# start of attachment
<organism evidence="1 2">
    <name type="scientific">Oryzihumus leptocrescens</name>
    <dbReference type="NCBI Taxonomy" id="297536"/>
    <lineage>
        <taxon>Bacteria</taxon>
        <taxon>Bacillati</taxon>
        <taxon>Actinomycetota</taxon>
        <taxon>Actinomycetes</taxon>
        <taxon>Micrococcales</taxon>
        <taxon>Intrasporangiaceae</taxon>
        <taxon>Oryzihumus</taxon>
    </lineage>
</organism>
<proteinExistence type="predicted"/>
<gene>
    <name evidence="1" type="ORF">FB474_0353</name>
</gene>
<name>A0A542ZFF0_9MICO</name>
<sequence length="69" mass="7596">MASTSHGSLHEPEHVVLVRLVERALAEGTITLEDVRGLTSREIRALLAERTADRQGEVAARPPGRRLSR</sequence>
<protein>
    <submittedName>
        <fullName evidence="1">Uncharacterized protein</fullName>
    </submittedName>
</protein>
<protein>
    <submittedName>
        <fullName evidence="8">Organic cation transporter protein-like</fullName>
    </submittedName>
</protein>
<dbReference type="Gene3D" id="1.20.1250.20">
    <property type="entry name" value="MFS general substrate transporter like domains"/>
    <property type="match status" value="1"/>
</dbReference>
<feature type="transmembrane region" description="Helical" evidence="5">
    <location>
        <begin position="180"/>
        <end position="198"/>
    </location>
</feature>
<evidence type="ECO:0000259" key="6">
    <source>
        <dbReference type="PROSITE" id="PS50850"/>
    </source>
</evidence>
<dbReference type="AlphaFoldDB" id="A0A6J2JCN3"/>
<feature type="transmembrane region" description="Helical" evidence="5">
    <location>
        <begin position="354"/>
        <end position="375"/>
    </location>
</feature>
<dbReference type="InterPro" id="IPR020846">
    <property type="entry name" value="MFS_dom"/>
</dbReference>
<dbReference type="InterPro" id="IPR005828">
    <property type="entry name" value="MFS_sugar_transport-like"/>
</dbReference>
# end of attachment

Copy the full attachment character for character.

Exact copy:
<organism evidence="1 2">
    <name type="scientific">Oryzihumus leptocrescens</name>
    <dbReference type="NCBI Taxonomy" id="297536"/>
    <lineage>
        <taxon>Bacteria</taxon>
        <taxon>Bacillati</taxon>
        <taxon>Actinomycetota</taxon>
        <taxon>Actinomycetes</taxon>
        <taxon>Micrococcales</taxon>
        <taxon>Intrasporangiaceae</taxon>
        <taxon>Oryzihumus</taxon>
    </lineage>
</organism>
<proteinExistence type="predicted"/>
<gene>
    <name evidence="1" type="ORF">FB474_0353</name>
</gene>
<name>A0A542ZFF0_9MICO</name>
<sequence length="69" mass="7596">MASTSHGSLHEPEHVVLVRLVERALAEGTITLEDVRGLTSREIRALLAERTADRQGEVAARPPGRRLSR</sequence>
<protein>
    <submittedName>
        <fullName evidence="1">Uncharacterized protein</fullName>
    </submittedName>
</protein>
<protein>
    <submittedName>
        <fullName evidence="8">Organic cation transporter protein-like</fullName>
    </submittedName>
</protein>
<dbReference type="Gene3D" id="1.20.1250.20">
    <property type="entry name" value="MFS general substrate transporter like domains"/>
    <property type="match status" value="1"/>
</dbReference>
<feature type="transmembrane region" description="Helical" evidence="5">
    <location>
        <begin position="180"/>
        <end position="198"/>
    </location>
</feature>
<evidence type="ECO:0000259" key="6">
    <source>
        <dbReference type="PROSITE" id="PS50850"/>
    </source>
</evidence>
<dbReference type="AlphaFoldDB" id="A0A6J2JCN3"/>
<feature type="transmembrane region" description="Helical" evidence="5">
    <location>
        <begin position="354"/>
        <end position="375"/>
    </location>
</feature>
<dbReference type="InterPro" id="IPR020846">
    <property type="entry name" value="MFS_dom"/>
</dbReference>
<dbReference type="InterPro" id="IPR005828">
    <property type="entry name" value="MFS_sugar_transport-like"/>
</dbReference>